Yet again, I would be jumping the gun if I claimed that my six Galloway heifers were reinventing the natural history of Galloway, but it is interesting to note that wildlife continues to respond to their presence. It may be a simple coincidence, but hares seem to have colonised the field since the cattle were put on, and now it’s not uncommon to see them loping slowly over the grass between the islands of gorse and blackthorn.
Ten years ago, hares were unheard of in our glen, and if this latest colonization is linked to the presence of cattle, I find it hard to explain the mechanism by which it has taken place. The best theory I have is simply that grassland in winter can be an extremely sterile, quiet place without the feeding and activity of livestock. I reckon that wild animals can be drawn into an area by an ambiguous sense that “something different is happening here”. Perhaps the bustle and activity of my animals provides a point of interest and variety in an otherwise quiet landscape, and it’s very hard to quantify this factor against easily measurable factors like “food availability” and “breeding cover”.
Bringing livestock indoors during the winter is now so commonplace that it’s almost unusual to see cows between October and March. Even by my SRUC advisor’s reckoning, the number one funding objective for any “New Entrant” to farming is sheds and housing. I quite understand why farmers are keen to house their stock indoors over the winter, but it has been interesting to explore what the disappearance of traditional winter routines is having on wildlife.
My six heifers have been sharing the field over the winter with six of my mother’s native breed sheep who are currently in the process of lambing. The sheep obviously have less of an impact on the field when it comes to poaching and creating mires around feeding areas, but the crumb-like makeup of their food has been an added draw alongside the hay that has been spread for all the livestock. We now frequently see pheasants and partridges picking at the places where the sheep are fed, yet when I scan the ground after the sheep have had their fill, I only find the tiniest crumbs of maize. This seems to be enough to draw in game, and it’s not hard to imagine that this little niche would once have been keenly filled by wild partridges. I remember the old shepherd on the Chayne noting that greyhens would come to pick at scraps of pellet left by the sheep in the cold winter of 2010, and these leftovers must form a small but significant part of subsistence living for wildlife when so many other natural food sources fail.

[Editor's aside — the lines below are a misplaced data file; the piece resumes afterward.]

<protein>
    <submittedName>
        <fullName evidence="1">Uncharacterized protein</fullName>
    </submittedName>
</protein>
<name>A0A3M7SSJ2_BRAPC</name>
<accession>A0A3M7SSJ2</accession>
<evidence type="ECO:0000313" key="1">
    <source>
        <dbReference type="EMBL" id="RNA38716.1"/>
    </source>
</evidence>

But again, it’s always worth remembering that what I’m doing is on such a small scale as to be almost meaningless. I believe that there is some truth in my theories, but they wouldn’t stand the slightest scientific scrutiny. The best I can do is conjure up some aspects of agriculture “as it was”, but I can’t resist teasing apart my own observations for some deeper meaning or significance.